This semester I am taking South American Archaeology as one of my four classes. Right now, we are discussing pre-Incan Andean civilizations, some of which inhabited the area of Peru that we will be visiting on our upcoming trip. While developments in pre-Incan cultures might not be directly related to climate change, the topic of climate comes up often in the study of pre-Incan cultures, as it plays an important role in societies that are so connected to the Earth and the environment. There was, of course, no anthropogenic climate change during the pre-Incan period, but climate affects civilizations nonetheless. In fact, the collapse of the Tiwanaku was caused in part by a changing climate.
The Tiwanaku, a civilization present during the Middle Horizon period of Peruvian history, from about AD 500-1000, was already seeing fragmentation in their society near the late 11th century, as evidenced by the defacing of ritualistic monoliths– representing a ritual “killing” of the monolith’s ritual and power. But, beginning in the late 11th century and continuing for a few hundred years, a drought hit the altiplano region of the Andes, the location of the Tiwanaku capital. At the time, the Tiwanaku had a centralized food economy, and the drought put stress on this, exacerbating fragmentations in an already disjointed culture. Local production systems came under the control of local corporate groups exercising local autonomy over their region, taking power away from the elites of the society (Janusek). Tiwanaku civilization was really an alliance of many different ethnic groups, which probably made it easier for it to break apart.
Obviously, a development such as the one seen with the Tiwanaku can inform our current situation with global warming. For instance, the US, similar to the Tiwanaku, has a centralized food economy that could be damaged by the effects of current climate change. Because all areas of the country depend on a centralized production center, the whole country will feel the effects of climate change, as a decrease in crop yield in one part of the country will affect the quantity and quality of food shipped to the whole of the country. We are not only facing at long-term drought, as the Tiwanaku did, but also rising oceans, more extreme weather, and hotter global temperatures. While we might have a better infrastructure than the Tiwanaku did, if we don’t do anything, at some point we will not be able to deal with the fallout from current climate change. Further, even if the US can deal some of these effects, the same cannot be said for less developed countries. These changes will not only have damaging effects on human populations, but might even modify economic and government systems. Already, and as Michael Pollan hints at in his book, The Omnivore’s Dilemma, we are seeing, in some areas of the US, movement towards supporting locally sourced food (Pollan). Could this represent regions of the US starting to exhibit more local autonomy, due to the stresses put on the world’s economic and political systems by climate change? Furthermore, private corporations and subnational governments are working together to form transnational governance networks, for the purpose of working to mitigate and adapt to climate change below the realm of international negotiations, as they realized some of the failures of the UNFCCC and Kyoto Protocol. I’m not saying our whole civilization is going to collapse due to climate change, but climate change will definitely affect more than just our daily everyday life. It will affect the whole of human civilization.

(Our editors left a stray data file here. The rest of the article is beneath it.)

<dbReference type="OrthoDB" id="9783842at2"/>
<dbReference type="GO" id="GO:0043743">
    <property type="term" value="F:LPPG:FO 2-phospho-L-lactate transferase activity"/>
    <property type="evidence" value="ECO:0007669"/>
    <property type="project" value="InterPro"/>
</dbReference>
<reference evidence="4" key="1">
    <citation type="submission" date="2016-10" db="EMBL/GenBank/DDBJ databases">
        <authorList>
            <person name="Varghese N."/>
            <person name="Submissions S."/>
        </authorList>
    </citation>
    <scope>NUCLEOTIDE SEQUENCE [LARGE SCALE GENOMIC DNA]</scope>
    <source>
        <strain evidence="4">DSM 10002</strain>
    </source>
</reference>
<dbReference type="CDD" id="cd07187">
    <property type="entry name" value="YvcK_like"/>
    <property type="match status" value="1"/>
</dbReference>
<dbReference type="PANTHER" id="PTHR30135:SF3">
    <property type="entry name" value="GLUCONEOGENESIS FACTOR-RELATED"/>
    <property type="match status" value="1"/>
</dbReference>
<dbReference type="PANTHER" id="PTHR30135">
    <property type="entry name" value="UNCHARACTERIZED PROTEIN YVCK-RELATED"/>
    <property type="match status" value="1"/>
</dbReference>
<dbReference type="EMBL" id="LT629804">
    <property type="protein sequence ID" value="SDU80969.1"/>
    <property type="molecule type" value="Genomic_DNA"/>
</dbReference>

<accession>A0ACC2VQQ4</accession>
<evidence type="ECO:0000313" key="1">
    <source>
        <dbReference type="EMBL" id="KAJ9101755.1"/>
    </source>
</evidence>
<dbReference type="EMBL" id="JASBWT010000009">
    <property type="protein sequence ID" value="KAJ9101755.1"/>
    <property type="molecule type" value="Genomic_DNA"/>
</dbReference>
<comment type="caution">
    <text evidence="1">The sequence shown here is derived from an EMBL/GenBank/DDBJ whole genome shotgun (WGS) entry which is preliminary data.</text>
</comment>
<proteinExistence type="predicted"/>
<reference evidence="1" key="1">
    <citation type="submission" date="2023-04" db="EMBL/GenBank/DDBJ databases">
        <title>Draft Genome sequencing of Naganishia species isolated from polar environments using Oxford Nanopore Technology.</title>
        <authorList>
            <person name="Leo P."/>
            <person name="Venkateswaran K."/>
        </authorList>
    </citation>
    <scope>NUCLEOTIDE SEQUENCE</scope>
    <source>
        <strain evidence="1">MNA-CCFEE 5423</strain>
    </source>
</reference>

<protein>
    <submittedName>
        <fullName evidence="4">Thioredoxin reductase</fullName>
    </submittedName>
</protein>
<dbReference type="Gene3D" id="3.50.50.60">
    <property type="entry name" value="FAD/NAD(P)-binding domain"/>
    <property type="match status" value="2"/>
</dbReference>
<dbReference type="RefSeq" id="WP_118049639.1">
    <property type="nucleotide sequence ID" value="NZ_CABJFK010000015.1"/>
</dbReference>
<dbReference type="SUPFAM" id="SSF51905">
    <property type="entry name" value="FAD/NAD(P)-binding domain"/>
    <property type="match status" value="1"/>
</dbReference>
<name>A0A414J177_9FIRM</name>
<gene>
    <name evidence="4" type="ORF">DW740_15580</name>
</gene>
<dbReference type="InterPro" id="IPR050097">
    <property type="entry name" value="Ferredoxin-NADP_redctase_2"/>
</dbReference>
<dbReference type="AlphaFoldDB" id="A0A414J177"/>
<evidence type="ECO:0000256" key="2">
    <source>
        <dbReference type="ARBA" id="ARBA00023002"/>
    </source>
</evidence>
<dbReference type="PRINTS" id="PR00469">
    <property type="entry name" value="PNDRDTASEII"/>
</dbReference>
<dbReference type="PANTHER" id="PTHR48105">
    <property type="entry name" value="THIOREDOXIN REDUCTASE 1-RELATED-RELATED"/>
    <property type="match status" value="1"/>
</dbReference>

Janusek, J.W. 2004 Household and City in Tiwanaku. In Andean Archaeology, edited by H. Silverman, pp. 183-208. Blackwell Publishing, Oxford.
Pollan, Michael. The Omnivore’s Dilemma: A Natural History of Four Meals. New York: Penguin, 2006. Print.